Immobility and inactivity can lead to the older person becoming chair- or bed-bound. These older persons often go on to develop edema, contractures, incontinence, or pressure sores. These complications place them at increased risk of falls and nursing home placement. It is important to inquire about recent falls and the circumstances under which they occurred and to test gait performance in all older adults. One tool, is the Tinetti Balance and Gait Evaluation tool . Those at high risk can be identified so that preventive measures can be taken as part of care planning. Factors increasing risk include confusion, incontinence, impaired mobility, generalized weakness, use of sedating medications and alcohol, postural hypotension, and history of previous falls.
To note the character of the gait it is best for the geriatric care manager to observe the person ambulating. Is the gait slow and shuffling or too fast and without concern for the environment? Note the person’s balance. Did the person need to grab onto the furniture to prevent a fall? Can he or she walk up the flight of steps to get to the bedroom or even up the two steps from the living room to the kitchen? Would a stair lift provide improved safety? It is important to observe footwear. Is the stylish older woman still wearing a shoe with a raised heel? Is the stylish older man still wearing a slip-on shoe that does not provide proper support? Recommending proper footwear can be the first step in preventing falls. Asking the person for a tour of the home is an excellent way to observe how he or she gets around and to make observations regarding home safety.
What about ambulating outside? Does the person need adaptive equipment outside because of uneven surfaces even if he or she is fine when ambulating on a smooth floor inside? Is the person able to get up the outside stairs? Are there railings to keep the person safe? Does the person need a ramp? Is the person cognitively intact enough to use a scooter for longer distances traveled in the nursing home? Does the person need a prescription for a wheelchair because he or she is unable to walk the long distance to the doctor’s office?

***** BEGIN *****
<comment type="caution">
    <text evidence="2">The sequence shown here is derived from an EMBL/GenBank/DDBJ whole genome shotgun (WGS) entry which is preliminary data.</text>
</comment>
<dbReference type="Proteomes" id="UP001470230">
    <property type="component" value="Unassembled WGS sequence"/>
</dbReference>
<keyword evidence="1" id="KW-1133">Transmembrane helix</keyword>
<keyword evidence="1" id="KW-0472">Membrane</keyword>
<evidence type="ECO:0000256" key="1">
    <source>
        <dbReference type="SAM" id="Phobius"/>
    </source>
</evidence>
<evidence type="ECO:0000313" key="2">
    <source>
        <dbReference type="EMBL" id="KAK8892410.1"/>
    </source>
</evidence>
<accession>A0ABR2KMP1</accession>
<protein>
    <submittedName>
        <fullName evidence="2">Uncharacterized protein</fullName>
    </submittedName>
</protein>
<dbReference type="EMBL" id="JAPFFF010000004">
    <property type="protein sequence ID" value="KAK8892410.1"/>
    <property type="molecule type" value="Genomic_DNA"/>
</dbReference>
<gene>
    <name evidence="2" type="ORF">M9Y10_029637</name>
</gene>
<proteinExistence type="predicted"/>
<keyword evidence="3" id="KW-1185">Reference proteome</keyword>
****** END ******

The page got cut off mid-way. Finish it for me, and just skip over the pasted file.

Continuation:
Today we are going to again cover activities of daily living. Why? Because I have been blogging about a geriatric assessment and we are now covering a functional assessment. This is the second part of a geriatric assessment, with the first part a psychosocial assessment, which you can review in former blogs.
The term Activities of Daily Living was coined in 1949 by Edith Buchwald in Physical Therapy Review
In 1950 Katz and colleagues came up with scale in Cleveland at Benjamin Rose Hospital and designed Katz scale
Designed 6 indexes
v Feeding- late loss
v Continence- late loss
v Transferring- late loss
v Toileting early loss
v Dressing –early loss
v Bathing – early loss
Today we are covering mobility
q As a geriatric care manager, you are looking for
q Ability to transfer
q Joint function
Early detection of mobility problems and assistive devices, rehab prevent falls
Ø Observation- watch him/her walk, get up out of chair, listen to talking for clarity cognitive problem (not making sense)
Ø Ask caregiver or family member to confirm if cognitively impaired
Ø Reframe question say “ Did you drive here” instead of “ Are you still driving?”
Ø 30% of older adults living at home fall each year- makes them at risk for nursing home placement
Ø Ask them to get you a drink of water (you can watch them get out of chair and walk)
Ø Observe the older person sitting balance, transfer from supine to sitting, and sit to chair sit to stand
Ø If in bed watch transfer from one surface to another
Ø Ask client if they have shoulder pain
Ø Ask them to lift and rotate each arm
Ø As the client to two of the GCM’s fingers – measure grasp
Ø Ask client to pick up small object like toothbrush, penny, and spoon- measuring dexterity
Ø 1-5 older adults have a gait disorder, which is an excellent reason to administer the activities of daily living test.
Ø More on this tomorrow